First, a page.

1. Raise the federal minimum wage and enforce existing legislation.
The federal minimum wage is currently $7.25 and hasn’t been increased since 2009 (barely enough to buy a fast-food lunch for one). The Economic Policy Institute lays out the advantages of raising the minimum wage to $15, a figure that some states have already adopted. The Raise the Wage Act of 2021 would gradually raise the minimum wage by 2025 and lift pay for nearly 32 million workers, over a fifth of the entire U.S. workforce. This policy would begin to address decades of growing income inequality between the most underpaid workers and the middle class. In addition, it would generate an estimated $107B in higher wages by 2025, money that would directly impact communities and households across the nation. In short, it would make a big difference. Along with raising the minimum wage, there would need to be stricter enforcement of existing minimum wage policies. Every year, U.S. employers steal $15 billion from the pockets of workers through wage theft, an issue that must be addressed at any minimum wage.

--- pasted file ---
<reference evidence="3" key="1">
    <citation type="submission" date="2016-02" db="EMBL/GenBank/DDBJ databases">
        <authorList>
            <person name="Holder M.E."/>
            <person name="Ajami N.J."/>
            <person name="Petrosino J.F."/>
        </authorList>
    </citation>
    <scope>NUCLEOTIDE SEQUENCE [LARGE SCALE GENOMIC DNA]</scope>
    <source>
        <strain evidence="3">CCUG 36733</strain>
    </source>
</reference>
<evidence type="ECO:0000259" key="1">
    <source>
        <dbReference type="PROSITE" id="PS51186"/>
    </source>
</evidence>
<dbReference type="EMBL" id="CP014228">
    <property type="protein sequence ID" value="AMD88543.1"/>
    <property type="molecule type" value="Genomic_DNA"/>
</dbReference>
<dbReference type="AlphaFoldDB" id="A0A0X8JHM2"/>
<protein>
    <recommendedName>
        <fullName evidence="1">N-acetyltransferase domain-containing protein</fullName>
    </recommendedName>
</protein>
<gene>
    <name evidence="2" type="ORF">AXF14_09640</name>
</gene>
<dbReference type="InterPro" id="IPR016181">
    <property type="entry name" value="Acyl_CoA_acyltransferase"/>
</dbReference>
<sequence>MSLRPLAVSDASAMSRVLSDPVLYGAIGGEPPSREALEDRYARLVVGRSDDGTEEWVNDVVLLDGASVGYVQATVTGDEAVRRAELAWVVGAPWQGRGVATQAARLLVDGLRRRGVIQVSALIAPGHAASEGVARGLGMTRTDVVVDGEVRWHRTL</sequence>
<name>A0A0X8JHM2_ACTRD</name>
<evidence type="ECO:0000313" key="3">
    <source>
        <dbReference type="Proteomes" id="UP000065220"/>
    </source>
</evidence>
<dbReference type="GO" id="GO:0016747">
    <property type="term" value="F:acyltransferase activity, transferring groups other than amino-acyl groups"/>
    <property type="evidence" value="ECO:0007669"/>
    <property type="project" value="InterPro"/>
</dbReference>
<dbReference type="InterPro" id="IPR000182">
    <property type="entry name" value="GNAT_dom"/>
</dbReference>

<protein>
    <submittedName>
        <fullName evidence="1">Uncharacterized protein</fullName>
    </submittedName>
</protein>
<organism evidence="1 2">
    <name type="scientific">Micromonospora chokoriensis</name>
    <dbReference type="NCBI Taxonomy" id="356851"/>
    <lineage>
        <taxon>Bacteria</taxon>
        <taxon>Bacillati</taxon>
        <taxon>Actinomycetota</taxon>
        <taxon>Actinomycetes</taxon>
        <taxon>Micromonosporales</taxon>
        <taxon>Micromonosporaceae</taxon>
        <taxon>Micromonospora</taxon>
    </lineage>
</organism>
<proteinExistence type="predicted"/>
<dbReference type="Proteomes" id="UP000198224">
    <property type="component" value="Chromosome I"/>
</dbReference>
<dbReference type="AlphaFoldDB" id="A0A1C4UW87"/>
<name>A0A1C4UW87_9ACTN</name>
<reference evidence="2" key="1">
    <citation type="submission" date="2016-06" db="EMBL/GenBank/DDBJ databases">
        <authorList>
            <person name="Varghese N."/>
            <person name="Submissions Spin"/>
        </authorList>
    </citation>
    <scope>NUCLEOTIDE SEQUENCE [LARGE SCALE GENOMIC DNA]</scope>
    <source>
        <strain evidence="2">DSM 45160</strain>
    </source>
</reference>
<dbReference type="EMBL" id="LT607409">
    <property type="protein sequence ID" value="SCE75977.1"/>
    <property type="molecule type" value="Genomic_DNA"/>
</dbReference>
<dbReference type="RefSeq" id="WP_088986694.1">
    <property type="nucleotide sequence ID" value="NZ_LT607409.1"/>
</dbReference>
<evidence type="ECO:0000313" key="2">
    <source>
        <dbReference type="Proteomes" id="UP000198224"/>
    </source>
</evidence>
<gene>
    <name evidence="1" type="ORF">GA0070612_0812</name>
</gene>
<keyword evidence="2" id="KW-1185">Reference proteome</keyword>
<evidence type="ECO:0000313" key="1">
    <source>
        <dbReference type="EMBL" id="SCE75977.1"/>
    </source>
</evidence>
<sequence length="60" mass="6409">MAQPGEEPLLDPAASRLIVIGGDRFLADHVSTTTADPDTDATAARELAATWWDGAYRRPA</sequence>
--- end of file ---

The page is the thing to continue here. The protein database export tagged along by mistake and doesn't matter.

2. Issue a Universal Basic Income policy to level the playing field and address existing inequalities.
Politician and businessperson Andrew Yang drew attention in his 2020 presidential campaign for the Democratic Party nomination by calling for a Universal Basic Income as one of his primary platforms, bringing UBI back into the public conversation about the economy. UBI would institute a government program that would pay all citizens without a means test or work requirement. The monetary amount would need to be enough to sustain each individual and meet their basic needs.
There have been a number of basic income programs piloted around the world, most recently in Spain during the Covid-19 pandemic. More than 70% of Europeans supported a UBI in 2020, directly refuting widespread claims that basic income policies are “unrealistic.” The U.S. tends to be less enthusiastic about the policy schema, with only 45% supporting it. But, this research was conducted prior to the Covid-19 pandemic and subsequent global economic crisis, which theoretically could draw more in favor of UBI.